Schooled by co-passengers on why I shouldn't be Single

Believe it or not, being single can be exasperating. More often than not, others (who are obviously not single) confuse it with being independent or confident or even being self-sufficient. Unfortunately, not all are the same. And sometimes, being single comes with its own set of downs and negatives — finding yourself alone in a room full of couples, ending up with a complete stranger on a wedding table because he was the only person in the list of invitees who were single and then moments when you needed someone to punch or talk to or just sit on the couch and watch telly. Being single isn't always cool, couples, it is a choice one makes or one grows up being content with.

However, finding yourself on the flight, sitting in the middle seat and then flying further with then towards your final destination and being schooled about why one should be NOT single, can be quite a long ending journey of self-doubt and questioning.

Such was the case recently. Coronavirus aside (I am not being sarcastic or insensitive to the situation currently we are facing globally), being single is probably the biggest problem faced in the world today, according to my fellow travelers. Last year, an article on how the number of singles are rising and people are declining marriages have probably left many married people worried. For example, 4.3 percent of the population worldwide is single. The number might look small but if you calculate it against the population of the world, that's quite a lot. However, all that didn't matter for my co-passengers. So they decided to spend almost close to seven hours, explaining how it is important to be with someone. Here are the top five reasons why I or any single person shouldn't be single.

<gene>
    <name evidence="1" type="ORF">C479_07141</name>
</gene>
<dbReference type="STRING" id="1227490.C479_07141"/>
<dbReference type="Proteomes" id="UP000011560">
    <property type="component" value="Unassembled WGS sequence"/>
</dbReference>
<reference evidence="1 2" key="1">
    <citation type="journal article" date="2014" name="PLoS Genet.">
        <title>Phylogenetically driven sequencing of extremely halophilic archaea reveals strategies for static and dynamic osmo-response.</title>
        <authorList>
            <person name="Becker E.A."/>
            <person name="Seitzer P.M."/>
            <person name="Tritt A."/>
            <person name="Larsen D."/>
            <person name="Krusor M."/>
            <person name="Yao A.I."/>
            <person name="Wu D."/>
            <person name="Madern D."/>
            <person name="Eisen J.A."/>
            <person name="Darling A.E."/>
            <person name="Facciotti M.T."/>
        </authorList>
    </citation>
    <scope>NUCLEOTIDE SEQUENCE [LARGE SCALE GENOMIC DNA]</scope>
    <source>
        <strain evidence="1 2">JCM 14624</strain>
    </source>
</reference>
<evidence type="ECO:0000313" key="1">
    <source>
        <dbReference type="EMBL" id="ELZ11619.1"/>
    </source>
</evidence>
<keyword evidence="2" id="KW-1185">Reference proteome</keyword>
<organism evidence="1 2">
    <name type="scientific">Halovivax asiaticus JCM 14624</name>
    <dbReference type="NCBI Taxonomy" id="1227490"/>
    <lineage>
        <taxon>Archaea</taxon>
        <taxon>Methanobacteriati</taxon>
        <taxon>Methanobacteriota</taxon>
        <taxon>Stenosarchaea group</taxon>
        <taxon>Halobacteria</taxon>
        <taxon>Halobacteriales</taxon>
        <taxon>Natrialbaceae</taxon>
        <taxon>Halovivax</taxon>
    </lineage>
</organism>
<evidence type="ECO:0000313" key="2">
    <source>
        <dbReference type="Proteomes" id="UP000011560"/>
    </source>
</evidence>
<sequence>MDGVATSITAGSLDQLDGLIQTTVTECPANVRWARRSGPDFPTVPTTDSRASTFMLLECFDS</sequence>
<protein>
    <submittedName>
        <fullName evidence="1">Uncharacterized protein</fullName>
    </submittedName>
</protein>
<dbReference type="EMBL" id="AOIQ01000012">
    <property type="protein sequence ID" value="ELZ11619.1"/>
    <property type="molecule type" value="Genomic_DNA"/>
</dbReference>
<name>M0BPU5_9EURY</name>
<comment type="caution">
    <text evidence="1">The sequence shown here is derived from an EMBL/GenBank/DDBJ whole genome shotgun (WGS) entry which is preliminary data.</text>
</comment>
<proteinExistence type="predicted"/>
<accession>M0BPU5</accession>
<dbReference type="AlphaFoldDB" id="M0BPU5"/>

You don't have to worry about bills, alone. 

While that is really not something I would put on the top reasons why I (sometimes) dislike being alone, I totally agree on that point. As a child growing up in quite a privileged household, worrying about loans, debts or bills wasn't something I ever have to face. We, as kids, we're taught to respect our finances and financial situations, but worrying about bills was for the elders. Unfortunately, when you are growing up, the only things that you worry about is achieving your dreams and ambitions. Finances and bills are the least of our worries. And, suddenly you find yourself sitting on your dining table, going through numerous bills — rent, electricity, water, phone, mobile, broadband, etc. And you spend the last week before the final date paying off every penny that you had saved probably for a mani-pedi (it can be something else for you) and you are scared to look at your bank balance.